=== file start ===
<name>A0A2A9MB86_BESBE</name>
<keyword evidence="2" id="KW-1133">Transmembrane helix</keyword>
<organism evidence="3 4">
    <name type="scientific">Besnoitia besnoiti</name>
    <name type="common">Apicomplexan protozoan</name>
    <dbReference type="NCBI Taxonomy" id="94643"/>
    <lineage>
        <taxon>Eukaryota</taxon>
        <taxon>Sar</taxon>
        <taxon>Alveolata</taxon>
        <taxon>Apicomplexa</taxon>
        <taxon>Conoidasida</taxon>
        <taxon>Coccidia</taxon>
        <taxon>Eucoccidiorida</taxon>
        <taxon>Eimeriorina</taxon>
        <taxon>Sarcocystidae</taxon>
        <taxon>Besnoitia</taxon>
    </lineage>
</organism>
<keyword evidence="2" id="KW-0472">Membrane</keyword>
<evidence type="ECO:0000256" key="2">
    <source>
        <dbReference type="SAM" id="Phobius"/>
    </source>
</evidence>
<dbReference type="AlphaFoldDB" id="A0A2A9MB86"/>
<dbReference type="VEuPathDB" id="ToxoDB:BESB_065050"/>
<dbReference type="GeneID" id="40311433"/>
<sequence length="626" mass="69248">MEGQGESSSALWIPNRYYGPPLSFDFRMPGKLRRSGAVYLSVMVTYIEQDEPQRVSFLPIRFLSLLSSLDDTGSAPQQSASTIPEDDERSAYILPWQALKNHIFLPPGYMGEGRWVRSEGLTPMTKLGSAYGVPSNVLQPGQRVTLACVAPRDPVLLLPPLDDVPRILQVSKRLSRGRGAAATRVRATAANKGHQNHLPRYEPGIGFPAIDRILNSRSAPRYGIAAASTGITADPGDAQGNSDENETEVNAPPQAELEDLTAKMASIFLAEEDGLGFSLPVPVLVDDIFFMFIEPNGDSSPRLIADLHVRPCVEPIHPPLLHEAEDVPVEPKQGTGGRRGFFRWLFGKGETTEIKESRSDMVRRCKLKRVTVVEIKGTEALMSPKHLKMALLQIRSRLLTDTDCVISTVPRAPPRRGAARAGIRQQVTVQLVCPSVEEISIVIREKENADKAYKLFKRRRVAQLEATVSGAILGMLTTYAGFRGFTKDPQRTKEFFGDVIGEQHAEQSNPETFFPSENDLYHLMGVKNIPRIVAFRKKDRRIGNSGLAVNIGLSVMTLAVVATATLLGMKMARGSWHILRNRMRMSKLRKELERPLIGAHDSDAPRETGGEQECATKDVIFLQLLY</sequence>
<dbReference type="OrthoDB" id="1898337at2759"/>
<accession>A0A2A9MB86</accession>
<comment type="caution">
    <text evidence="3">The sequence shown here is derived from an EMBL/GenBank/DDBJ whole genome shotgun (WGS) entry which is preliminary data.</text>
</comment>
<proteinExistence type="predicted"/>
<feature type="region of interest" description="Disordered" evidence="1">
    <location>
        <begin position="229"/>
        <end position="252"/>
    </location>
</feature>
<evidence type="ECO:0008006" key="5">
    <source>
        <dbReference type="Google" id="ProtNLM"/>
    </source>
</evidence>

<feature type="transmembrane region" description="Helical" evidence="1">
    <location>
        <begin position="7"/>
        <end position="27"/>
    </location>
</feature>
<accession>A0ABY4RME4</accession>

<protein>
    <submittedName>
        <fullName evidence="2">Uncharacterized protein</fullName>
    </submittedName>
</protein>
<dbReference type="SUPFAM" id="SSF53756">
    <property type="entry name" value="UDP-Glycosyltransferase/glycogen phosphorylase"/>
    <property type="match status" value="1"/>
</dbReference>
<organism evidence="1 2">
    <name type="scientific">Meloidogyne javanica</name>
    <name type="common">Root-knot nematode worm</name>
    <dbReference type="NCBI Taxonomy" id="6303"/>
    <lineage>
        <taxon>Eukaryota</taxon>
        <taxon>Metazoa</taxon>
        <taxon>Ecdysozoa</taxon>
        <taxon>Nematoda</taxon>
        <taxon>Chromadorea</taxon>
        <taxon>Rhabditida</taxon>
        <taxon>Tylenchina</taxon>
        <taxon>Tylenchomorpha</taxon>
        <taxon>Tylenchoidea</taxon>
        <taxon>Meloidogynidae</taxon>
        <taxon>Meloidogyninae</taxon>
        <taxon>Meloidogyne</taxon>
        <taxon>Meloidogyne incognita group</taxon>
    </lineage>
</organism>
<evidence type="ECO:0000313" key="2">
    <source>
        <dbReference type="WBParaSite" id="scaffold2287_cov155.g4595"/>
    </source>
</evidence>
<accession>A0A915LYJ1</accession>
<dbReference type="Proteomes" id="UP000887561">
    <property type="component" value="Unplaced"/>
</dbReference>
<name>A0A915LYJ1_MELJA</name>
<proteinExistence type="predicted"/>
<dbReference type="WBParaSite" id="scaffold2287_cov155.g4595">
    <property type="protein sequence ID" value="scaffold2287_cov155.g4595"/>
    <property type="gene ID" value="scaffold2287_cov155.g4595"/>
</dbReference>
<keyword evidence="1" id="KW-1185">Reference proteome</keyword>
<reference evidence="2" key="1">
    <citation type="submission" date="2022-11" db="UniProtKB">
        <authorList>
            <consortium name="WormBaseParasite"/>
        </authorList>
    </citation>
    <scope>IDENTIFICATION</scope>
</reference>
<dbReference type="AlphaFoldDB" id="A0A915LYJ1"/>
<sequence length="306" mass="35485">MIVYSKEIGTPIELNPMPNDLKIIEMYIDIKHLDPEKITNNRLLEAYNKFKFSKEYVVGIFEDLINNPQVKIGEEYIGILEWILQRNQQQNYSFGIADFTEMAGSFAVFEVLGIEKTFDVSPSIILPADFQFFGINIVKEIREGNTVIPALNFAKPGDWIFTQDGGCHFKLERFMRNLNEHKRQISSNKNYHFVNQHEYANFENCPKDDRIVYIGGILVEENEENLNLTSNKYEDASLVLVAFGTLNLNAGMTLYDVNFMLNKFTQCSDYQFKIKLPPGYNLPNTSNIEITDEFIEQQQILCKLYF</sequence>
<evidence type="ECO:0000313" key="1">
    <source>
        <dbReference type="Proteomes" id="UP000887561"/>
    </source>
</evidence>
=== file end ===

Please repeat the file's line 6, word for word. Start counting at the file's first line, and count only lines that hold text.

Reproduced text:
    <dbReference type="NCBI Taxonomy" id="94643"/>